Furthermore, teachers cannot always hold their students to the official standards because many students enter their classrooms unprepared to meet those standards. Despite their best efforts, teachers cannot force students to learn or to care about school.
So how many is that? By my count, teachers have some control over six of these 16 factors. Many factors are outside of school, bringing to mind the conclusions that Richard Rothstein made in his 2004 book “ Class and Schools: Using Social, Economic, And Educational Reform To Close The Black-white Achievement Gap .” He wrote that too much blame is put on schools for problems of social and economic policies. In fact, 10 of these achievement-hampering factors, such as low birth weight, nutrition, and the home environment, are beyond the teacher’s responsibility or control. Furthermore, a student who is hungry or falling asleep would be better served by a meal or a nap more than they would improved instruction.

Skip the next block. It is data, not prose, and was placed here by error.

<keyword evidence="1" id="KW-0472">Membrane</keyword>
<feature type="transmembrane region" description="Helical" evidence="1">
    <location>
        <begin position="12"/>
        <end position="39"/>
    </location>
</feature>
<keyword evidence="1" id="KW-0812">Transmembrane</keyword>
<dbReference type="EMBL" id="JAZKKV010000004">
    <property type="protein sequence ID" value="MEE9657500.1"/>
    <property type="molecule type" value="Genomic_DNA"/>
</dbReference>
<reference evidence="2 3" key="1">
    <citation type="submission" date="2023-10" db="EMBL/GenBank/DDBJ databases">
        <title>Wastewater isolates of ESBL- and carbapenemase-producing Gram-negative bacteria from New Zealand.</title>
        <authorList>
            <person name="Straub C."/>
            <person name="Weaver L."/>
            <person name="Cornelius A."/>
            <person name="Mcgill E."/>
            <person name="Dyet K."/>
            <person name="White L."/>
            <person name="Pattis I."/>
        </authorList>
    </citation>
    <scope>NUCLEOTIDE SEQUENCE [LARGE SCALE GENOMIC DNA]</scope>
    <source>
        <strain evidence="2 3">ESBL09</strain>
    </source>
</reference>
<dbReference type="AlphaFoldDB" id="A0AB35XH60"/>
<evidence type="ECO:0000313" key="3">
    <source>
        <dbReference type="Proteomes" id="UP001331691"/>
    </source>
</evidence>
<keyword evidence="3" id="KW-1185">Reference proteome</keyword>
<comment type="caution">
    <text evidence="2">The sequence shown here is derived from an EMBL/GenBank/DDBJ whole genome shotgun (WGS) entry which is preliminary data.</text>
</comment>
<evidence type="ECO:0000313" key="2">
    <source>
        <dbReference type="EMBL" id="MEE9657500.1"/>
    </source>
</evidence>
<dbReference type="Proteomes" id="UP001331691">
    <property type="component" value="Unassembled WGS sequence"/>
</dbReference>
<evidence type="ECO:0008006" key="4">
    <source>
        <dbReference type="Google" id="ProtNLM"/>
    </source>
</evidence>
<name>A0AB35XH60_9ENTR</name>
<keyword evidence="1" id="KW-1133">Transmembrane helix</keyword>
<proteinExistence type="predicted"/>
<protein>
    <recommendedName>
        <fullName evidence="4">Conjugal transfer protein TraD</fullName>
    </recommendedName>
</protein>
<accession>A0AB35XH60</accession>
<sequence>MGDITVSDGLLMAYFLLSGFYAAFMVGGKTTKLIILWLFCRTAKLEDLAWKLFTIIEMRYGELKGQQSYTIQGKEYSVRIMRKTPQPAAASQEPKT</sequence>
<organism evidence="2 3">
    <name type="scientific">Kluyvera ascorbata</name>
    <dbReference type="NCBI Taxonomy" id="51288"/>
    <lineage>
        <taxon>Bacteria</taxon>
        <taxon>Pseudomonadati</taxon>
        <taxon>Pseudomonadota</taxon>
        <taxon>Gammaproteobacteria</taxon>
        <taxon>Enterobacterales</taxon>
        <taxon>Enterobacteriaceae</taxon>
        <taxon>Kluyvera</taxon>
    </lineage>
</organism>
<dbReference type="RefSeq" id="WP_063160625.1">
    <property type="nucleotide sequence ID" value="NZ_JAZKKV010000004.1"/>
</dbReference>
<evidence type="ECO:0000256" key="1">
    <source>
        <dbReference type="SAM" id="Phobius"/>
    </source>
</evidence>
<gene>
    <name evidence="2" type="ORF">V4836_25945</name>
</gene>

We cannot expect teachers to address all of the ills of society that affect achievement (but you would not get that impression from watching the news). And even when these social and economic problems do not spill over into classrooms, teachers are still expected to account for things they do not control.
Sociology Professor Richard Ingersoll at the University of Pennsylvania found in his research on school work conditions that oftentimes teachers do not get support from administrators and have little control over policies that dictate their work including school discipline policies, class assignments (in terms of size or even subject area), or resources.